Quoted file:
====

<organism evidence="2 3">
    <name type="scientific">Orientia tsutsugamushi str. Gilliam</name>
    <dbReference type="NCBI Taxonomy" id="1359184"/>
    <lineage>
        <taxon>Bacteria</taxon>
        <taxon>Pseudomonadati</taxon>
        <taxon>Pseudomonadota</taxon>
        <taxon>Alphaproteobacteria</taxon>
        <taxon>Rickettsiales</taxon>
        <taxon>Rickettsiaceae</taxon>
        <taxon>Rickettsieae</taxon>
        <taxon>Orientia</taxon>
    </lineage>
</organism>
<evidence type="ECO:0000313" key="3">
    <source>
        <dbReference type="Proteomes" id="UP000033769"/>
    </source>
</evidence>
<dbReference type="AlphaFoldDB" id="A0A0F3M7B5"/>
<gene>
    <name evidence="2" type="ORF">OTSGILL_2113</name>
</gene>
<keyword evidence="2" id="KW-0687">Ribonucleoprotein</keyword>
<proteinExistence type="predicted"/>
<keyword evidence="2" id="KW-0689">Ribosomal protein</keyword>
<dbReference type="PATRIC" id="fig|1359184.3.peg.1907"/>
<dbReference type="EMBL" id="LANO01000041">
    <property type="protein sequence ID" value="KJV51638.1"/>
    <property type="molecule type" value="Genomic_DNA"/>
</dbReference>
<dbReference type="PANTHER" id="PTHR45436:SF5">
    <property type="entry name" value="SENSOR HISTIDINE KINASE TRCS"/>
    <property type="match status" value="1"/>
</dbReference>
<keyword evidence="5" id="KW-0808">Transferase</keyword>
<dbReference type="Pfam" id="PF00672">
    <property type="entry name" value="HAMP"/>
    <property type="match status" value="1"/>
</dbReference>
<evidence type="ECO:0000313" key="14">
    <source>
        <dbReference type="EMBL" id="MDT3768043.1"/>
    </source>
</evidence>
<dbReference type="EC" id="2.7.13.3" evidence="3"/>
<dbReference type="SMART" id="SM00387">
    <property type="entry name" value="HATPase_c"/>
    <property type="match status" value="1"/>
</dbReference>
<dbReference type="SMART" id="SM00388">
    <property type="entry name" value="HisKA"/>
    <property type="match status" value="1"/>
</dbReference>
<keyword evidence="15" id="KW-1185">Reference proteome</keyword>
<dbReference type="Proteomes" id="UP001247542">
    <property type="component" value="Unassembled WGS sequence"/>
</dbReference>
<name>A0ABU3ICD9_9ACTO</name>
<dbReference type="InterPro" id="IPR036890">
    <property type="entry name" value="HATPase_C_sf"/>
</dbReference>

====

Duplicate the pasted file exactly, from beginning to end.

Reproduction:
<organism evidence="2 3">
    <name type="scientific">Orientia tsutsugamushi str. Gilliam</name>
    <dbReference type="NCBI Taxonomy" id="1359184"/>
    <lineage>
        <taxon>Bacteria</taxon>
        <taxon>Pseudomonadati</taxon>
        <taxon>Pseudomonadota</taxon>
        <taxon>Alphaproteobacteria</taxon>
        <taxon>Rickettsiales</taxon>
        <taxon>Rickettsiaceae</taxon>
        <taxon>Rickettsieae</taxon>
        <taxon>Orientia</taxon>
    </lineage>
</organism>
<evidence type="ECO:0000313" key="3">
    <source>
        <dbReference type="Proteomes" id="UP000033769"/>
    </source>
</evidence>
<dbReference type="AlphaFoldDB" id="A0A0F3M7B5"/>
<gene>
    <name evidence="2" type="ORF">OTSGILL_2113</name>
</gene>
<keyword evidence="2" id="KW-0687">Ribonucleoprotein</keyword>
<proteinExistence type="predicted"/>
<keyword evidence="2" id="KW-0689">Ribosomal protein</keyword>
<dbReference type="PATRIC" id="fig|1359184.3.peg.1907"/>
<dbReference type="EMBL" id="LANO01000041">
    <property type="protein sequence ID" value="KJV51638.1"/>
    <property type="molecule type" value="Genomic_DNA"/>
</dbReference>
<dbReference type="PANTHER" id="PTHR45436:SF5">
    <property type="entry name" value="SENSOR HISTIDINE KINASE TRCS"/>
    <property type="match status" value="1"/>
</dbReference>
<keyword evidence="5" id="KW-0808">Transferase</keyword>
<dbReference type="Pfam" id="PF00672">
    <property type="entry name" value="HAMP"/>
    <property type="match status" value="1"/>
</dbReference>
<evidence type="ECO:0000313" key="14">
    <source>
        <dbReference type="EMBL" id="MDT3768043.1"/>
    </source>
</evidence>
<dbReference type="EC" id="2.7.13.3" evidence="3"/>
<dbReference type="SMART" id="SM00387">
    <property type="entry name" value="HATPase_c"/>
    <property type="match status" value="1"/>
</dbReference>
<dbReference type="SMART" id="SM00388">
    <property type="entry name" value="HisKA"/>
    <property type="match status" value="1"/>
</dbReference>
<keyword evidence="15" id="KW-1185">Reference proteome</keyword>
<dbReference type="Proteomes" id="UP001247542">
    <property type="component" value="Unassembled WGS sequence"/>
</dbReference>
<name>A0ABU3ICD9_9ACTO</name>
<dbReference type="InterPro" id="IPR036890">
    <property type="entry name" value="HATPase_C_sf"/>
</dbReference>